A standalone sports streaming service could be just the ticket for sports-loving cord-cutters

Sinclair's regional sports streaming plans would be a breath of fresh air for cord cutting, but will it ever get off the ground?

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For months now, the company behind regional Bally Sports networks has been talking about breaking free of the pay TV bundle.

Sinclair Broadcast Group has said that it wants to launch a standalone sports streaming service next year, consisting of live, local games and the ability to bet on them with real money. The company is reportedly targeting a price of $23 per month for the service, and hopes to launch it in time for the 2022 Major League Baseball season.

Whether it’ll actually happen is another matter. By unbundling regional sports, Sinclair could cannibalize its already lucrative business with cable and satellite TV providers, and it’s unclear if those providers are even on board with the plan.

But I’m hoping the company finds a way to make it work. Figuring out how to watch live sports without cable in the age of cord-cutting has become an expensive and confusing affair; having a single service that carries local sports would be a much-needed way to break through the clutter.

The messy state of sports streaming

For a certain kind of sports fan, there’s never been a more annoying time to watch TV.

Whereas a single pay TV subscription used to be all you needed to get complete coverage of professional football, basketball, baseball, and hockey, the rights for those leagues are now becoming carved up across cable companies and myriad streaming services.

Consider, for instance, the NHL’s recent deals with ESPN and Turner. ESPN says it will stream 75 games per year “exclusively” on ESPN+ and Hulu, while 25 games will be exclusive to ABC and the ESPN cable channel. For the playoffs, ESPN says it has “the ability” to simulcast games on ESPN+ in addition to ABC, but hasn’t said when it will exercise that ability. Meanwhile, Turner has indicated that its coverage will stick to cable on TNT and TBS, with games streaming on HBO Max at some unspecified date in the future.

The NFL’s deals with TV networks are similarly convoluted: Thursday Night Football will be a streaming-only affair on Amazon Prime, while Monday Night Football remains exclusive to cable on ESPN. ESPN+, however, will stream a late-season Saturday doubleheader and a Sunday morning game, while Peacock will be the exclusive home for one game per season.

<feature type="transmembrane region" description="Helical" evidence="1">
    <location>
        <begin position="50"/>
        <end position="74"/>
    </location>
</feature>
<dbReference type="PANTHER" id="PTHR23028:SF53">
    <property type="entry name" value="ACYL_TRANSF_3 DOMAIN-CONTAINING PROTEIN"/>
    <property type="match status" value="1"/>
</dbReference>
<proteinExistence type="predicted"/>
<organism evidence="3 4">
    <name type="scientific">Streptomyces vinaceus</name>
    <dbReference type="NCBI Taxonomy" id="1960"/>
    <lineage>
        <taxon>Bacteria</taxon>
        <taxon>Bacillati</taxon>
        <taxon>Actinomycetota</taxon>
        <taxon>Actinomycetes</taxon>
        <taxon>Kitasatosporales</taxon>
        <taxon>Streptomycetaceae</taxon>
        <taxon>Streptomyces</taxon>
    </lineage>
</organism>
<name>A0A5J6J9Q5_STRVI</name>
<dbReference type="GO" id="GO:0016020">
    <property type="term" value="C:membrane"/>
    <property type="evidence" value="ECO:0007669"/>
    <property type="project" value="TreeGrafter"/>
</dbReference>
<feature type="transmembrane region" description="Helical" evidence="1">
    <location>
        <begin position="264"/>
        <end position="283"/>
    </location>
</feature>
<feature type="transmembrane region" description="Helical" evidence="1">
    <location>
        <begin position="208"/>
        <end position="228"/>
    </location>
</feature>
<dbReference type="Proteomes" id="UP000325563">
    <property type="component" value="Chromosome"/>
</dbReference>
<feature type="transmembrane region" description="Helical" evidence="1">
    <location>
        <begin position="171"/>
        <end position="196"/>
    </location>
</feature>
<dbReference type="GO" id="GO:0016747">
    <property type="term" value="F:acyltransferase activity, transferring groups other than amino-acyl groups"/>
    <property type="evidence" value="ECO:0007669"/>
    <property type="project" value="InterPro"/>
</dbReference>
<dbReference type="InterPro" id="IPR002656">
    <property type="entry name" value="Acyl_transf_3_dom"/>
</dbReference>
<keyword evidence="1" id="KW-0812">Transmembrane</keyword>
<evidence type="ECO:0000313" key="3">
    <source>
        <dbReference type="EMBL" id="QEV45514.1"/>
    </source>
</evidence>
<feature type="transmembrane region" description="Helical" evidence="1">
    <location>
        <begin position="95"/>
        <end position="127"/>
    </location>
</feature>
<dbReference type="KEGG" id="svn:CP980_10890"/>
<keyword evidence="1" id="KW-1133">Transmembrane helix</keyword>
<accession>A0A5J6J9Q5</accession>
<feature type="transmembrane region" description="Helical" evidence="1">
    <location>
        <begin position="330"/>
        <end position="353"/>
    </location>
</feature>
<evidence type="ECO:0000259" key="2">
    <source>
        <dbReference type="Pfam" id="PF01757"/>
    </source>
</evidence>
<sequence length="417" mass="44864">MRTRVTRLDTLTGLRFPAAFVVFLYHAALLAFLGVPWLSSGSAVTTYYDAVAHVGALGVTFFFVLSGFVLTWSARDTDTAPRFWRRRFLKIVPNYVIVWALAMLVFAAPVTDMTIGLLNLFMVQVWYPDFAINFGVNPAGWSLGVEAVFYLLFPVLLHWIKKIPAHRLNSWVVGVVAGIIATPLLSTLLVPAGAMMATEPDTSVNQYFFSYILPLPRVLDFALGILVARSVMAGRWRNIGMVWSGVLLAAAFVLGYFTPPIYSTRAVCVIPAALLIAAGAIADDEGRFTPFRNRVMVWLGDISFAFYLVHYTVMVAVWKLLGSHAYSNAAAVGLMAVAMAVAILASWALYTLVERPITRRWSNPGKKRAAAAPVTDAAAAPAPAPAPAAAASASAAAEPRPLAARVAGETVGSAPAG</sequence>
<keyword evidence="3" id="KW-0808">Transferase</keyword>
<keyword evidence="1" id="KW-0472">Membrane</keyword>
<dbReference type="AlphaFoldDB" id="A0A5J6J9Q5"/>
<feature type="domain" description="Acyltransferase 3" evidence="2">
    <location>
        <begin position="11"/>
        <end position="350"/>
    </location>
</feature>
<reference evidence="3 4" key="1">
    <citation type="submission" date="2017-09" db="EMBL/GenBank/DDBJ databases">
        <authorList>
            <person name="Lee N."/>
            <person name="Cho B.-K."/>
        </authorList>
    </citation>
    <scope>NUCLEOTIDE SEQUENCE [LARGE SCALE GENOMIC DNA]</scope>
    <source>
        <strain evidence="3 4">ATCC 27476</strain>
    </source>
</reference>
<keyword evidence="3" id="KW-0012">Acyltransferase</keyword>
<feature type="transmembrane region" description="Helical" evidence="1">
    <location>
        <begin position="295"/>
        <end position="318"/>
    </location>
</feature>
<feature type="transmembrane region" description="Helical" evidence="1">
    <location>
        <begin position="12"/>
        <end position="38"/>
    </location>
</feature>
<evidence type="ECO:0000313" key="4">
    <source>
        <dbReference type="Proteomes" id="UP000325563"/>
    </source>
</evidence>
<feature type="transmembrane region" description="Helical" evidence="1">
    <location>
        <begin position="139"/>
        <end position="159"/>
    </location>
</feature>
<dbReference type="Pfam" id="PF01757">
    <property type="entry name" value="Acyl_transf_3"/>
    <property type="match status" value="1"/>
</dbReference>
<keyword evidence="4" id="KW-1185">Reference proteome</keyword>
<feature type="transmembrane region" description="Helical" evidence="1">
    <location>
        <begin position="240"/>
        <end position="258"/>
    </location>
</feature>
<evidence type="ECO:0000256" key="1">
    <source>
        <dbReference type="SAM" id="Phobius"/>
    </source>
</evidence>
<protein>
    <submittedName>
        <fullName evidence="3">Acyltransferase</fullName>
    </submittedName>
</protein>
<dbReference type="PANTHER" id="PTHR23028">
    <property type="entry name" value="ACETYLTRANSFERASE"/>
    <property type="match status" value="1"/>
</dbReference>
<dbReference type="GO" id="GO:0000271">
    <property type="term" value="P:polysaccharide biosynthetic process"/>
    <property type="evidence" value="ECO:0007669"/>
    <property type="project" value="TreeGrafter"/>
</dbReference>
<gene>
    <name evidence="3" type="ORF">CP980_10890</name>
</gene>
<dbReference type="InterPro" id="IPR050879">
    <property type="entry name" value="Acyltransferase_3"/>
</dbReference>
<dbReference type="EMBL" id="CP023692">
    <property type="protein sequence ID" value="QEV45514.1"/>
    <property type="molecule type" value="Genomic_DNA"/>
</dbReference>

I usually chafe at the idea that there are too many streaming services, because you can always just cycle through them one at a time to watch all the shows you care about. But that approach doesn’t hold up with sports, where watching live is the whole point. TV networks are now seizing on this reality to make sure you’ll pay for both an expensive channel bundle and their own individual streaming services.

A standalone service for local sports wouldn’t completely solve those problems, but it might help push expensive pay TV bundles out of the equation at a faster pace. TV bundles are already in steep decline—the biggest cable and satellite providers lost a combined 6 million subscribers last year—and the unbundling of local channels would likely hasten that collapse.

It would also illustrate how sports really ought to work in the streaming age: Instead of having to bounce between multiple services, you’d have one service that covers all the local games you really care about. You don’t have to switch between Netflix, Hulu, and Disney+ to watch a single TV show, so why should sports be any different?

Will Sinclair sell a la carte sports?

Before you get too excited, though, keep in mind that Sinclair’s plans are still up in the air. Last year, the company made $2.56 billion on its regional sports networks, nearly all of it ($2.47 billion) from the fees that it charges cable and satellite providers to carry its channels. (Those providers pass the costs into their customers, whether they want regional sports or not.)

By selling local sports on an a la carte streaming basis, Sinclair would be putting that easy money at risk. Even in a recent pitch to investors (via The Streamable), Sinclair has only projected annual revenues of $2 billion from its service, far less than what it already makes from cable and satellite TV.

While Sinclair would clearly like that business model to be additive, it would almost certainly threaten the company’s existing pay TV revenue stream. Earlier this week, Sports Business Journal’s John Ourand reported (via Awful Announcing) that at least two TV providers would consider dropping Sinclair’s regional sports networks from their lineups if it moved ahead with a standalone service.

Not that Sinclair can afford to sit still. Right now, the only way to stream the company’s Bally Sports channels is with AT&T TV, whose tier with regional sports costs $85 per month. There’s been no sign of those channels returning to other services such as YouTube TV, Hulu + Live TV, and Fubo TV, all of which refused to pay Sinclair’s high prices.

With no other ways to reverse a shrinking subscriber base, Sinclair may have no choice but to go a la carte whatever the risk. For all the talk of creating a service that appeals to gamblers, the biggest wager of all might come from Sinclair itself. Hopefully it’ll pay off for the rest of us.

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